'Outsider' next, a highly appealing title, will the racket back up the expectation. Robust drums, pronounced strings, a careen to the side and into another tumultuous affair. The tale relates to those feeling on the outside, the ones looking in and seemingly pissing in the wind - ooh I can relate to that and what a wonderful feeling it is. The thought of slotting in to comfy confines to please the pricks ain't the way, remember all you angular bastards, keep it flowing. The words convince me, the chopping and charging electro dynamite thrusts invoke the same sensations and this is a definite underdog anthem for all those up against the odds. Unify, cry out loud, do your bit and fling back their stinking shit with belief in your hearts - great track and one to inspire yer arse into action, if not, then you may just need an undertaker. 'Thank God Its Not 1977' screws up is cacophonic countenance, grimaces with fist fuck pain, quivers with nervous agitation before galloping along in the face of the nostalgia nut and tedious tuned out twat with many irrelevant tale to tell. Move on, suck on the sonic shaft of the new generation, mix and match the vibes, dip back but stop dwelling on it - the message is clear, are you listening. The band bare their guts, give no room for ifs and buts and say what they are thinking with a drilled number compacted with sonic spirit and big hearted desire to move things forward - it will do for me.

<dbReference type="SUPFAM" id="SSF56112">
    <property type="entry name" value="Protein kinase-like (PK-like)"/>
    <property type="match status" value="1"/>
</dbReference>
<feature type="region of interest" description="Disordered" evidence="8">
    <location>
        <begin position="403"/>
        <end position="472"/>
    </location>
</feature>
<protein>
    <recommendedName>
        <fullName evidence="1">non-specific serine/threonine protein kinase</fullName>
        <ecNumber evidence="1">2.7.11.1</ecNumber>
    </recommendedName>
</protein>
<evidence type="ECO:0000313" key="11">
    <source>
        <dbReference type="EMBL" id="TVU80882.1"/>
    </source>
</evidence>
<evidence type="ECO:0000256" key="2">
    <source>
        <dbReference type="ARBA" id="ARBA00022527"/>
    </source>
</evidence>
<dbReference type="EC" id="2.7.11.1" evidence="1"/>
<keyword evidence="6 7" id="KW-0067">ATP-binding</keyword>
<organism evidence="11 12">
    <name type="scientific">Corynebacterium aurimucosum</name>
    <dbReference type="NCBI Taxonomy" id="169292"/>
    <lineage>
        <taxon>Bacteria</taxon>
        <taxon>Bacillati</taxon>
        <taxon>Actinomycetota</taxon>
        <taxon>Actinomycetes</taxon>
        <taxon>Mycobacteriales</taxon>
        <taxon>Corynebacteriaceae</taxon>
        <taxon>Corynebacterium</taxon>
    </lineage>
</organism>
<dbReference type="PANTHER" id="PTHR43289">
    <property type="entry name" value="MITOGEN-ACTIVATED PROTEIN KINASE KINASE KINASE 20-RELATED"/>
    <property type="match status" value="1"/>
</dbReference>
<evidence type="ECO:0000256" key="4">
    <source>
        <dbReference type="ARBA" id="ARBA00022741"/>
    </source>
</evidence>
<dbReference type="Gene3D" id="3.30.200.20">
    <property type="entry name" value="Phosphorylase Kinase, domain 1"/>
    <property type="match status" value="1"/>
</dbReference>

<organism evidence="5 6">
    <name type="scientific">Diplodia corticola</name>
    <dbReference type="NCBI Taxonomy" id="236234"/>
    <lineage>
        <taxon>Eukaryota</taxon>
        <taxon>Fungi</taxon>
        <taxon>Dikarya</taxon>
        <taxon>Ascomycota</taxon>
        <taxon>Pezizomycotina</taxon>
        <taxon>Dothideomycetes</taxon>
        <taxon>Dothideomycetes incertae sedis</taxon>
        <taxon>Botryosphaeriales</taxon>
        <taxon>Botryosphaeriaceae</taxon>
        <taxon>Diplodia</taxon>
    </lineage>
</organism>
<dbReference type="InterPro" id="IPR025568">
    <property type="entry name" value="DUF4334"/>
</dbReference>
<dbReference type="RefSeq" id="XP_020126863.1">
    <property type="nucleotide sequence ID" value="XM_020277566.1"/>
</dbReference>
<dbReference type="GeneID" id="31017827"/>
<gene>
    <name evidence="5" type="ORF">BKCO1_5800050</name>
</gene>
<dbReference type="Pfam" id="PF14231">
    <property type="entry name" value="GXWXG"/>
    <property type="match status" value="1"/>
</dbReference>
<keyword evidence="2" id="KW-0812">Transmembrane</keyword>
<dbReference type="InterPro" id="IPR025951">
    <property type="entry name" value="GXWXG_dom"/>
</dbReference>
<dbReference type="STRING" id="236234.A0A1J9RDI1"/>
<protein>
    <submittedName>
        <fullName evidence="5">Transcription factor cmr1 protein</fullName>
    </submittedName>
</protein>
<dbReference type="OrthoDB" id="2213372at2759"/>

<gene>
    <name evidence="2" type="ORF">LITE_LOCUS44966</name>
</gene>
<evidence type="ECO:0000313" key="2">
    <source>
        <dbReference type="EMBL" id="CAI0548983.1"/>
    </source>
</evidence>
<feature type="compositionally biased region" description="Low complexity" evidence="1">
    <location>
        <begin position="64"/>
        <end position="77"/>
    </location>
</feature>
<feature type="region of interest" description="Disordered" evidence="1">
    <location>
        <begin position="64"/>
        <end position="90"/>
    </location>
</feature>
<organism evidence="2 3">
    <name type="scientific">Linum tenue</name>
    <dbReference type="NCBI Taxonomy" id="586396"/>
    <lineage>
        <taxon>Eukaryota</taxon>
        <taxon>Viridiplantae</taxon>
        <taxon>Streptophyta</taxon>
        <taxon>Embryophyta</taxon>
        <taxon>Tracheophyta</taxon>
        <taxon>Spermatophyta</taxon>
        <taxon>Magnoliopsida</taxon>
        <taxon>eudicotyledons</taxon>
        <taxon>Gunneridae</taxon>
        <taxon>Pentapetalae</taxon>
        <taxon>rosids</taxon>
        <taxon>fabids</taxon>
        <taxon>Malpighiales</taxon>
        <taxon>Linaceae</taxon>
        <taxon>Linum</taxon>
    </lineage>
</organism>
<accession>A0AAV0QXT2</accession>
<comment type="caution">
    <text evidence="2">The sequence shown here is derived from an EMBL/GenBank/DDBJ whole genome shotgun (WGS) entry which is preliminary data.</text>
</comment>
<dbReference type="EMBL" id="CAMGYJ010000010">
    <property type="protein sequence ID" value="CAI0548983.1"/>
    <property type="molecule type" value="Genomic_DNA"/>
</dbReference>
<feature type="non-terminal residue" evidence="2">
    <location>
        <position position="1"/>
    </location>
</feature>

'Regaining Pride' grits its gnashers, cools down the steam rising from the hard pushed engine, pushes along with irrefusable persuasion and creates that earthy UK/US hybridisation so often enjoyed on the first CD. The harmonies, overall sub-terraced chant, the scowled vocal slant and the overall efficiency of the four digit machine is all impressive shit. We keep on at these heady levels with 'Treading Water' creating a decent splash with the more bristled and boiled discharge that creates the most elementary and undeveloped song of the lot, thank goodness for the inner sub-skank squelch that adds a glistening moment and saves this from being a routine blast out. 'The Fight Or Flight Response' is the kissing (or pissing) cousin of its predecessor with a similar urgency and unshaven element thriving throughout. What we have here is an almost identikit sampling constructed from many elements already found in the previous tracks. The bare bass moments excite the most and have a good electro feel and frothing zest that aids all around it and upholds the tempo. I am a bit wary here as the songs are seeming to be all borne from the same vaginal vault and for me it is always better to drop rhythmic runts from varied fannies of noise rather than rely on the same old labial producer - squeeze them thighs we are on the cusp here.